This seminar will give an account of the work done by medical missionaries in pre-WWII Hong Kong. It will show that these medical missions held conflicting views and pursued competing projects. Some medical missionaries had no choice but to leave their missions; others were able to survive and achieve considerable successes. As part of a larger project of modernization, the Western medicine that medical missionaries brought to Hong Kong connected the community with the churches. Churches became more visible in the community as a result. Yet medical missionaries in Hong Kong, however Western in their ethos, also established and maintained relations with counterparts in other Chrisitan universities and colleges in China. These networks were of importance to the success of medical missions and medical work. All this makes the case of Hong Kong an interesting lens through which to explore notions of Chinese Christianity in an historical perspective. It may also be able to shed light on broader features of Asian Christianity.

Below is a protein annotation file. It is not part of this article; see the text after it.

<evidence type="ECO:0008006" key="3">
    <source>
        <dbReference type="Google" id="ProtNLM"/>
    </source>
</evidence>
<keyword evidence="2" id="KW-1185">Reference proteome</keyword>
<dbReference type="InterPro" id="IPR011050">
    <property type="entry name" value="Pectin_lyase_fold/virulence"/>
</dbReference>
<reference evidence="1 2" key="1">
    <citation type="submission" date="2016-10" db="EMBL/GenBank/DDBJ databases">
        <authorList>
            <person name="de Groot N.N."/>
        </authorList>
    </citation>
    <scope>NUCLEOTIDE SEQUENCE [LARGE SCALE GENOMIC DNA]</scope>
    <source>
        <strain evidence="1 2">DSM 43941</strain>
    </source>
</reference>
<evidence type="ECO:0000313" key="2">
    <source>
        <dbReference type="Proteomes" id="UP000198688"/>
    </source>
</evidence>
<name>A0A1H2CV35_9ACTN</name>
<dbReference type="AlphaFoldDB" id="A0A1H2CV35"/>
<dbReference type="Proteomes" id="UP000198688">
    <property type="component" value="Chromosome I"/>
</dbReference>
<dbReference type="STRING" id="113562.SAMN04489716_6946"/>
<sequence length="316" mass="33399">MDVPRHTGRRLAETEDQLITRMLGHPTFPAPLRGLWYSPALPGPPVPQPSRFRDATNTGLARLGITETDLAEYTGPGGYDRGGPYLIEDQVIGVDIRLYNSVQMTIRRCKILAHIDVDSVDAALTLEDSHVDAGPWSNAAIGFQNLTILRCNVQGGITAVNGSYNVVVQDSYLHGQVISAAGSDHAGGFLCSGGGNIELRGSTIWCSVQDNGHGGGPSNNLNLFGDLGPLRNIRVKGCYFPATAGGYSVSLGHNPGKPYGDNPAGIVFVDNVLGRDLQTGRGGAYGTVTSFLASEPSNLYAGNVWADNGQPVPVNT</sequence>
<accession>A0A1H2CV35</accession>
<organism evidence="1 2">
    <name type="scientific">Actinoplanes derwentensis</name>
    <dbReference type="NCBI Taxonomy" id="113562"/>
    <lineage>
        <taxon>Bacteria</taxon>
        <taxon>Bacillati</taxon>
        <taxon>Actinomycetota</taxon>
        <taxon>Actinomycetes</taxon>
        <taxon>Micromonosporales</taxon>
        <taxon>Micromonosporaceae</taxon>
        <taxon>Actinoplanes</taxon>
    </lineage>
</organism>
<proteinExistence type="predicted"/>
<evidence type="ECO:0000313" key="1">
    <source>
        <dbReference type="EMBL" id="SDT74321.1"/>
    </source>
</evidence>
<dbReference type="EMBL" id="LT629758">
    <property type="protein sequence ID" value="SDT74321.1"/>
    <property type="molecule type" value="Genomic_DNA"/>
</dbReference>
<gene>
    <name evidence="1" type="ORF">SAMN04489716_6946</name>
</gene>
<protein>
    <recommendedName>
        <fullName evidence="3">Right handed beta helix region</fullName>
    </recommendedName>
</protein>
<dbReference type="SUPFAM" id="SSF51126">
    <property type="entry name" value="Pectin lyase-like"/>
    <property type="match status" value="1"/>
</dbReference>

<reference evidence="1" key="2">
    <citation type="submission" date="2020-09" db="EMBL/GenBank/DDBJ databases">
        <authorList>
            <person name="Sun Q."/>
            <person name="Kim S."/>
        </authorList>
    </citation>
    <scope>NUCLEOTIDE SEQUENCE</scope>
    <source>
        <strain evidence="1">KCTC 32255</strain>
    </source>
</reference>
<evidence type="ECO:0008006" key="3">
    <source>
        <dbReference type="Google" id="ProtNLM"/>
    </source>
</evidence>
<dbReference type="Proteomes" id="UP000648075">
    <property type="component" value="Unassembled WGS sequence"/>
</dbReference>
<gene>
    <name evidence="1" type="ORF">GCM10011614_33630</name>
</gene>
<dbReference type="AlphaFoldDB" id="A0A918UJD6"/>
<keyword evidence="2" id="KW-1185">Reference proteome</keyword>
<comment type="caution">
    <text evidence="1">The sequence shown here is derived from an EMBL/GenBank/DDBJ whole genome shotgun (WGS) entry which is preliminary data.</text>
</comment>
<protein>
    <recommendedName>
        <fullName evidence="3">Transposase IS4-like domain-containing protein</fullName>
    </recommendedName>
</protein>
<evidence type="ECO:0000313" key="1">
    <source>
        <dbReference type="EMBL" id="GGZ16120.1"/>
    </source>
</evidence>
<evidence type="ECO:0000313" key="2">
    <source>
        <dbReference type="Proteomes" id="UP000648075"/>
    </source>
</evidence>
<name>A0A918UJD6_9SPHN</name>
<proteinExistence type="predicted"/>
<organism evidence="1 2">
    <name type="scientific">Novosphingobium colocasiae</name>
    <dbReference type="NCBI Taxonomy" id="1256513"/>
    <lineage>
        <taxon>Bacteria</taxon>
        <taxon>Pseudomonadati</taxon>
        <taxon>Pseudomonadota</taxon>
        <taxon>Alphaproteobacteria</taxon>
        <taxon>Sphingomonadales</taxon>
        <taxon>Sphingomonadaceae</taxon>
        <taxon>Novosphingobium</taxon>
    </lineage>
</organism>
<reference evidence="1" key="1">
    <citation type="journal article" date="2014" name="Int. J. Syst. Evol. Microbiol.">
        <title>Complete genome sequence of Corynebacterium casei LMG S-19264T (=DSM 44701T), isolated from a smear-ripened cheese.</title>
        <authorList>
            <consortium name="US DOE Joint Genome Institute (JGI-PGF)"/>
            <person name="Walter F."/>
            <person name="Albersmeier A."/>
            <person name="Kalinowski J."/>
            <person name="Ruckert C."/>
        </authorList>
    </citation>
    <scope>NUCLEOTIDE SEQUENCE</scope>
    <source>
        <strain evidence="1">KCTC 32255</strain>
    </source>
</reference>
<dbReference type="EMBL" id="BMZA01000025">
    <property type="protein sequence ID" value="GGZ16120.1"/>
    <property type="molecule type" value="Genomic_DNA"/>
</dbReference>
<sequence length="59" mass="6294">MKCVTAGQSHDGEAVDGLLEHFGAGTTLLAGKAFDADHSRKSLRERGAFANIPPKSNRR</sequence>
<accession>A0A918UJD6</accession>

Dr. Man-kong WONG is Associate Professor of History at Hong Kong Baptist University (HKBU), and a Fellow of the Royal Historical Society. Formerly, he was the Director of China Studies at HKBU. His research interest covers the history of Christian missions in modern China and the medical history of modern China.
All attendees are invited to join us in the CIW Tea House from 3.30pm for an informal discussion with the guest speaker after the seminar.
The ANU China Seminar Series is supported by the China Institute and the Australian Centre on China in the World at The Australian National University’s College of Asia & the Pacific.